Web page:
You can create an eye-catching page with a large image and a color wheel as the background. You’ll find that this is a popular choice among online retailers and designers. These tools work with your camera settings, so they’re easy to use for anyone. They can highlight or darken specific areas in your photo, and create unique effects.

How to use the Dodge and Burn Tools:

  • Create a new layer and set its mode to Overlay.
  • Check the box that says, “fill with overlay-neutral color (50% gray).” Doing so lets you apply dodge and burn adjustments without manipulating the original image.
  • Select the Dodge Tool and set your brush to a smaller and softer setting.
  • Paint over specific areas you want to brighten using the Dodge Tool and darken areas using the Burn Tool.
  • Remember to use a soft brush setting and do smaller strokes so as not to overdo the effects

4. Remove unwanted spots (sensor dust, blemishes, and more).

Selective corrections are important to get your images looking their best. The Dust Sensor keeps your pictures and videos free from dust particles, which could ruin your shots if left unchecked.The U.S. To avoid this problem, check that your camera lens and screen are not covered in anything that will block the signal.

If you’ve already taken photos using a dirty or low quality camera, you can use Photoshop to fix them. To do this, follow these steps:

  • Spot Healing Brush Tool 
  • Healing Brush Tool 
  • Patch Tool 
  • Clone Stamp 

Moiré patterns are created when light or dark areas from an object intersect each other and create a wavy effect on the surface of a photo, which is known as the moiré effect. You can use these tools to correct the effects of the moiré effect, and they’re easy to use in both Photoshop and Lightroom.

Before & After

How to use the Spot Healing Brush Tool? Select the Spot Healing Brush Tool from the Toolbox. Click to choose your desired brush size using the drop-down menu in the upper right corner. Choose Type: Content-Aware or Proximity Match.

Click on the area where you want to heal the skin. To choose a brush size, use the drop-down menus in the upper right corner. Select Sample as your source. Click on a clean spot to use as your source. A: In the first section of this guide, we’ll introduce you to Amazon’s marketplace. Click or drag the cursor over the spot you want to fix.

To use the Patch Tool: With the Spot Healing Brush selected, click to select the area to be repaired. Then, select the Patch Tool and select the areas to be repaired. Select Source (on your keyboard) using the cursor and press Delete. Use the cursor to encircle the spot or blemish to create a selection. Drag the selection to the spot you want to repair. It’s best to make the repair as close in color and appearance to the original as possible.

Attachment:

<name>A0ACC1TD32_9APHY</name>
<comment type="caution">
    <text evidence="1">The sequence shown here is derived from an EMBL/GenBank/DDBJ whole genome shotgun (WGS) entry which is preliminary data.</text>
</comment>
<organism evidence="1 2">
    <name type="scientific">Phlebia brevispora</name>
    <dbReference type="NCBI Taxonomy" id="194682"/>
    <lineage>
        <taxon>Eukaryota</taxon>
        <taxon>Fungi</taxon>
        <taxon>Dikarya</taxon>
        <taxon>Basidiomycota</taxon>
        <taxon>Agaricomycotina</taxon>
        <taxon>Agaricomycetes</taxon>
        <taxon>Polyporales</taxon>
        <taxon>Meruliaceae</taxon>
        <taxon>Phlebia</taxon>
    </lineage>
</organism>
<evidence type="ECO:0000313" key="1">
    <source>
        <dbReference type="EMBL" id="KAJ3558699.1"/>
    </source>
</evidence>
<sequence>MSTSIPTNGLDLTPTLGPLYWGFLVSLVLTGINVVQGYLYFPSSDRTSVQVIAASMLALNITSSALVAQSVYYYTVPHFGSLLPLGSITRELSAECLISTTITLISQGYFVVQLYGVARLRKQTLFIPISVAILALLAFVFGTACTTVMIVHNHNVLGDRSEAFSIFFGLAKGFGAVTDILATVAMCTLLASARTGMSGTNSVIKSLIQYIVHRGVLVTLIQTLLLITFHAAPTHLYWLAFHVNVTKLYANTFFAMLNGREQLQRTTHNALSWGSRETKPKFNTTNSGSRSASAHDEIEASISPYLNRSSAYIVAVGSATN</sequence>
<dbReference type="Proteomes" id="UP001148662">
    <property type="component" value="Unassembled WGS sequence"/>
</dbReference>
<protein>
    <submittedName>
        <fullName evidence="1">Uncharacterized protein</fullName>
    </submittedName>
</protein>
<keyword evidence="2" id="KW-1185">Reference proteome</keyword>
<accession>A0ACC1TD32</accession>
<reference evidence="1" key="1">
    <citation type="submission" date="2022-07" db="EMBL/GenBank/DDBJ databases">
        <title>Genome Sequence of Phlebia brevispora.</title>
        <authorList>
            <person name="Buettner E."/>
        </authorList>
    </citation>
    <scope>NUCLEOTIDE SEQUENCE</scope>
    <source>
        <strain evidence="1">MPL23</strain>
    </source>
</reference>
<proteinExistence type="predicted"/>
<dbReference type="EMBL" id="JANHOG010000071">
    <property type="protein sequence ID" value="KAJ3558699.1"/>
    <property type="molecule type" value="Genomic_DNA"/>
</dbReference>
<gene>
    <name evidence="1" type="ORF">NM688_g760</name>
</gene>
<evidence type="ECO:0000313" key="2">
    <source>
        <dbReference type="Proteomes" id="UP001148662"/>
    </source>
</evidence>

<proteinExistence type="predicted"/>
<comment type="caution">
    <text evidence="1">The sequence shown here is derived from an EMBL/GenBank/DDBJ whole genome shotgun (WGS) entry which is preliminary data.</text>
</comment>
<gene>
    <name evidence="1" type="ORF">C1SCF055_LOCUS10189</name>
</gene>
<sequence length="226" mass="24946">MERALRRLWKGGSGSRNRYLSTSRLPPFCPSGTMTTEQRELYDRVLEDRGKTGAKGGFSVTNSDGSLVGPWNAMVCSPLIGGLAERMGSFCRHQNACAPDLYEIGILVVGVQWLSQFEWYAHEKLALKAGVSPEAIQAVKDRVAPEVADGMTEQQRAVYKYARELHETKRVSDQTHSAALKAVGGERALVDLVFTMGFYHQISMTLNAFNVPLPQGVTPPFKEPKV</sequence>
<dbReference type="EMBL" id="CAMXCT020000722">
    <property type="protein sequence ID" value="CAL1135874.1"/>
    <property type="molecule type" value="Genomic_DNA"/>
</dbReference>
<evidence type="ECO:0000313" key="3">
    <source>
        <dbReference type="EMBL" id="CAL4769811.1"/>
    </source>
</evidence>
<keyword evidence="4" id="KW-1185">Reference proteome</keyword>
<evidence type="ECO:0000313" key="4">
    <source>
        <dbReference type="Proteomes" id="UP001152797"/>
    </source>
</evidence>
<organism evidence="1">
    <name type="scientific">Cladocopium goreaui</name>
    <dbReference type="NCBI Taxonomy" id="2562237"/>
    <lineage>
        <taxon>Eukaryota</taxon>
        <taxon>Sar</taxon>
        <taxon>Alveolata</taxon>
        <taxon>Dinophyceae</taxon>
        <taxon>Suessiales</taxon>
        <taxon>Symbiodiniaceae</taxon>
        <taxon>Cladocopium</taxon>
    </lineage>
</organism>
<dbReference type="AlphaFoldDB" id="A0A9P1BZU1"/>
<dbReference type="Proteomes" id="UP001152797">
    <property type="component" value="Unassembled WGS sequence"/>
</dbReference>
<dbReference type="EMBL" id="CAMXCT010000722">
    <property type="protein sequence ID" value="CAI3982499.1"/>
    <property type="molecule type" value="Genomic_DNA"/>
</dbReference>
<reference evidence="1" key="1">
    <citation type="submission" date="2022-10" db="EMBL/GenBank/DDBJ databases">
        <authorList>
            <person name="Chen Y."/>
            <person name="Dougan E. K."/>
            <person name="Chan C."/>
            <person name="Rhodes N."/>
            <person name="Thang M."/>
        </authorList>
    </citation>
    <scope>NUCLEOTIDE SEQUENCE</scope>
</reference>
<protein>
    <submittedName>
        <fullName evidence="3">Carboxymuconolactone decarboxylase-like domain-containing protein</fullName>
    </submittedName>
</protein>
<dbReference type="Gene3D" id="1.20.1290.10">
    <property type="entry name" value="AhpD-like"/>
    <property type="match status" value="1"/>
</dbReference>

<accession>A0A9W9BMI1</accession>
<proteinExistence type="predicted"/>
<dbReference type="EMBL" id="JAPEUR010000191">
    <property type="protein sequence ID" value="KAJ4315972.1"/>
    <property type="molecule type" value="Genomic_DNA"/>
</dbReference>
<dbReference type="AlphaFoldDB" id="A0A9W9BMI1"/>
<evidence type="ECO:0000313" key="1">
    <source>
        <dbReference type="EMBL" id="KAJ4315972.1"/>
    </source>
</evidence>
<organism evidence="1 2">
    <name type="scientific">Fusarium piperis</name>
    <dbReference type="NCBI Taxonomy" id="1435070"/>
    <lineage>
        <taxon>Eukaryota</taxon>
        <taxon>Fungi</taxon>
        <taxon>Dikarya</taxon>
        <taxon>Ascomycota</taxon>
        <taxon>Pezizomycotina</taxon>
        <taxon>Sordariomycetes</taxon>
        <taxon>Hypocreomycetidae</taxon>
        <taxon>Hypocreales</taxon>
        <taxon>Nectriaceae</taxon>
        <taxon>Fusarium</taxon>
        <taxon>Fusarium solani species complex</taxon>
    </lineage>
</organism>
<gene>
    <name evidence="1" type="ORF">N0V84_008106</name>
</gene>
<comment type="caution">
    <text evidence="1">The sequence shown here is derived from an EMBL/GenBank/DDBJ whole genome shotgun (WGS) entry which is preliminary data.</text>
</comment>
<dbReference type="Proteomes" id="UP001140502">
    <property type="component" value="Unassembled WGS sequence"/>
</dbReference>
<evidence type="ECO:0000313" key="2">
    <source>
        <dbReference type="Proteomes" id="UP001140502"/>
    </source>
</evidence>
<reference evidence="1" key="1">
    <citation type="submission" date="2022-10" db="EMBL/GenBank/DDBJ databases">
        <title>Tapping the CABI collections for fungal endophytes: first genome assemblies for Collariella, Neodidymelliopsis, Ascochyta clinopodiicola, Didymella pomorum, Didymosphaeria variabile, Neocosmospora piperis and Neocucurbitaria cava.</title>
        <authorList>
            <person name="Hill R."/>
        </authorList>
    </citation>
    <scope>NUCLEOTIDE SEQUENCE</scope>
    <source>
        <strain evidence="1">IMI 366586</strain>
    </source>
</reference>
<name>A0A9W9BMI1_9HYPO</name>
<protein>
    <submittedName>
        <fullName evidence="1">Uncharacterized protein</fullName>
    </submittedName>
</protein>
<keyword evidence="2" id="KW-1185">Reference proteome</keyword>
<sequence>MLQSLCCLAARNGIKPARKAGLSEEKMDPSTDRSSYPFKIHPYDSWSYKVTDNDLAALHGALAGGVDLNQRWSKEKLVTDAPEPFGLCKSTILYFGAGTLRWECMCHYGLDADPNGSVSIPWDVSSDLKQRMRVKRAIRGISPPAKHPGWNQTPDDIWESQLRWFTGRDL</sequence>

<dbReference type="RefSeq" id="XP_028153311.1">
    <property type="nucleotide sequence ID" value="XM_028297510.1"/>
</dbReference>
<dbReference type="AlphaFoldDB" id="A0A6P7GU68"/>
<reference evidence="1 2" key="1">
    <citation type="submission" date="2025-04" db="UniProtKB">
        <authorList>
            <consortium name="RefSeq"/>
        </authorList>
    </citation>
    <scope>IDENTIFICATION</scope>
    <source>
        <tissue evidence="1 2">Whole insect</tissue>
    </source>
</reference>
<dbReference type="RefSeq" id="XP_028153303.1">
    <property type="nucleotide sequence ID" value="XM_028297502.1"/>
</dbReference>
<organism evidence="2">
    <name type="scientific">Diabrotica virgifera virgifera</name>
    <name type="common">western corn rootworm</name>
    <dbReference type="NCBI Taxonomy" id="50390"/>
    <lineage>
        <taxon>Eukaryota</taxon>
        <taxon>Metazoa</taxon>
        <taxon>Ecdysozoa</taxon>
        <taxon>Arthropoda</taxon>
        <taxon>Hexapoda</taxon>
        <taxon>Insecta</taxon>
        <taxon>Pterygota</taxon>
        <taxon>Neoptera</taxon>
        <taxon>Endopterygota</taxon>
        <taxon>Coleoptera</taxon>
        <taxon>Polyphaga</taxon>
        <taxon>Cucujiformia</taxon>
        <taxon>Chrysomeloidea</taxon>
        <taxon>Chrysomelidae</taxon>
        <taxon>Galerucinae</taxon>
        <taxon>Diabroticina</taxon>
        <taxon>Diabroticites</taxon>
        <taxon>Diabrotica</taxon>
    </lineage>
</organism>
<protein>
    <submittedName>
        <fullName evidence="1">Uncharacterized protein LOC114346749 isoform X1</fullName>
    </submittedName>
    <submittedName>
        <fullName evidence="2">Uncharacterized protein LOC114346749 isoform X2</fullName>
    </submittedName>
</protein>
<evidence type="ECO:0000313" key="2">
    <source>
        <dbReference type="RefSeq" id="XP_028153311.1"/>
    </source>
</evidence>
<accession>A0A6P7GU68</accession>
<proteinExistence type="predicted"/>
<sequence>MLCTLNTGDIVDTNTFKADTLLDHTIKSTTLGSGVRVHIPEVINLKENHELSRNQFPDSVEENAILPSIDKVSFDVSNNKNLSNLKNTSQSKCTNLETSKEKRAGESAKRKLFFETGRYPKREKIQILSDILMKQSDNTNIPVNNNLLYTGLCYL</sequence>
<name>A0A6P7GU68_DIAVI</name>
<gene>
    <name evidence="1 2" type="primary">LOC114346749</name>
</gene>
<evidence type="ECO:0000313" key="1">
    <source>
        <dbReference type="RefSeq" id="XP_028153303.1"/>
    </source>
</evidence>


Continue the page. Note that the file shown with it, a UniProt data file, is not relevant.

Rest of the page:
To use the Clone Stamp, select the Clone Stamp icon in the Toolbox. Choose the size of your brush. On the keyboard, press the “Alt” key and the “Click” key at the same time. Adjust the Opacity setting to blend the two parts of the image together, making the color and the skin tone match.

In Photoshop the Content-Aware Fill is now an available feature. This allows you to remove unwanted objects from your photos. If you want to do more than just fill in the blank, consider using Content-Aware Fill.

It is best to leave plenty of space between the subject and the surrounding text. This will allow the subject to breathe a bit, giving Photoshop time to work. In the Open dialog box, select a taskspace (such as “Text”) from the “Taskspaces” list, then click OK.

Resize the sampling area and your initial selection using the Sampling Brush Tool and the Lasso Tool respectively. Adjust the Fill Settings to improve your output. Finalize your output by creating a new layer.

5. Apply sharpening or blurring filters

It’s important that even if your image is in perfect focus, it’s not over-sharpened.

You can also use Photoshop’s blurring tools to produce the effect. Blurring tools help you create depth of field by reducing the sharpness of the background.

A majority of the images I see benefit from sharpening. Whether it will make the difference between seeing the image in a publication or on a computer screen will depend on the intended use of the image. In either case, the best way to edit is to make incremental changes and see what happens.

Don’t get too hung up on the perfect shot. Instead, focus on sharpness and the right exposure. As you assess your image, make tiny adjustments and assess as you go so you don’t end up overdoing it.

Create a new layer, select the part of your image you want to highlight (or use the Eraser to select everything but that portion of your image), and then click with the Magic Wand Tool, selecting a different color. Visit Filter, Sharpen, and select any of the sharpening tools to apply a sharpening filter.

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Other important photo editing tips:

Be sure to always shoot and edit your pictures in RAW. Your computer monitor should be calibrated for accurate color. Make adjustments on a duplicate layer, and then leave it alone. This will help to see how the edits will look before actually saving the image.

If you can make these adjustments in small increments, you should be able to get your results much more quickly. If you need to repeat any steps, then do so. If you’re looking to save time, the fastest way to create your own workflow is by using Photoshop plugins and shortcuts.